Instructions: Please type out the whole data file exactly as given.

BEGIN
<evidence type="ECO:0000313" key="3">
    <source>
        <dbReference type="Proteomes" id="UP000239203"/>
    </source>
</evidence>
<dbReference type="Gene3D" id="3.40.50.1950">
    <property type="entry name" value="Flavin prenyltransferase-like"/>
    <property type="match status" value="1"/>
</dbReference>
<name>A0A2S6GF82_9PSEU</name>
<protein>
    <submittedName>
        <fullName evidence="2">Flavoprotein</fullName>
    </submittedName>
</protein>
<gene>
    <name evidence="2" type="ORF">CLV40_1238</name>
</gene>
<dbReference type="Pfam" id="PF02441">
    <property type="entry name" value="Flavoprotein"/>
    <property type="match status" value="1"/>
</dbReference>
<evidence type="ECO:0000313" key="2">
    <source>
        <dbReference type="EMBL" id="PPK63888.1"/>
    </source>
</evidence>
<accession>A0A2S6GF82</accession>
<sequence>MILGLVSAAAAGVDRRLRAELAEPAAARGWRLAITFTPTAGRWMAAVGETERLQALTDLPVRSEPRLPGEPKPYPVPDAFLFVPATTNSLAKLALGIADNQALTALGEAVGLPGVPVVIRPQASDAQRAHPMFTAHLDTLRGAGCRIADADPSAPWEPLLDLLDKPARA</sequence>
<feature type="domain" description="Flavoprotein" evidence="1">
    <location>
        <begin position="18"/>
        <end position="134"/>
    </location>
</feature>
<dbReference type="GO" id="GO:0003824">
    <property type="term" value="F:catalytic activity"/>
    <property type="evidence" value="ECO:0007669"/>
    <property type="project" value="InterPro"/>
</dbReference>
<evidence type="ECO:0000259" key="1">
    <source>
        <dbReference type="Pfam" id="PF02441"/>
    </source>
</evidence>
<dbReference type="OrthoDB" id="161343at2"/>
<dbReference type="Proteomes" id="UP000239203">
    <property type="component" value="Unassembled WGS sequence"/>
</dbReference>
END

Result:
<evidence type="ECO:0000313" key="3">
    <source>
        <dbReference type="Proteomes" id="UP000239203"/>
    </source>
</evidence>
<dbReference type="Gene3D" id="3.40.50.1950">
    <property type="entry name" value="Flavin prenyltransferase-like"/>
    <property type="match status" value="1"/>
</dbReference>
<name>A0A2S6GF82_9PSEU</name>
<protein>
    <submittedName>
        <fullName evidence="2">Flavoprotein</fullName>
    </submittedName>
</protein>
<gene>
    <name evidence="2" type="ORF">CLV40_1238</name>
</gene>
<dbReference type="Pfam" id="PF02441">
    <property type="entry name" value="Flavoprotein"/>
    <property type="match status" value="1"/>
</dbReference>
<evidence type="ECO:0000313" key="2">
    <source>
        <dbReference type="EMBL" id="PPK63888.1"/>
    </source>
</evidence>
<accession>A0A2S6GF82</accession>
<sequence>MILGLVSAAAAGVDRRLRAELAEPAAARGWRLAITFTPTAGRWMAAVGETERLQALTDLPVRSEPRLPGEPKPYPVPDAFLFVPATTNSLAKLALGIADNQALTALGEAVGLPGVPVVIRPQASDAQRAHPMFTAHLDTLRGAGCRIADADPSAPWEPLLDLLDKPARA</sequence>
<feature type="domain" description="Flavoprotein" evidence="1">
    <location>
        <begin position="18"/>
        <end position="134"/>
    </location>
</feature>
<dbReference type="GO" id="GO:0003824">
    <property type="term" value="F:catalytic activity"/>
    <property type="evidence" value="ECO:0007669"/>
    <property type="project" value="InterPro"/>
</dbReference>
<evidence type="ECO:0000259" key="1">
    <source>
        <dbReference type="Pfam" id="PF02441"/>
    </source>
</evidence>
<dbReference type="OrthoDB" id="161343at2"/>
<dbReference type="Proteomes" id="UP000239203">
    <property type="component" value="Unassembled WGS sequence"/>
</dbReference>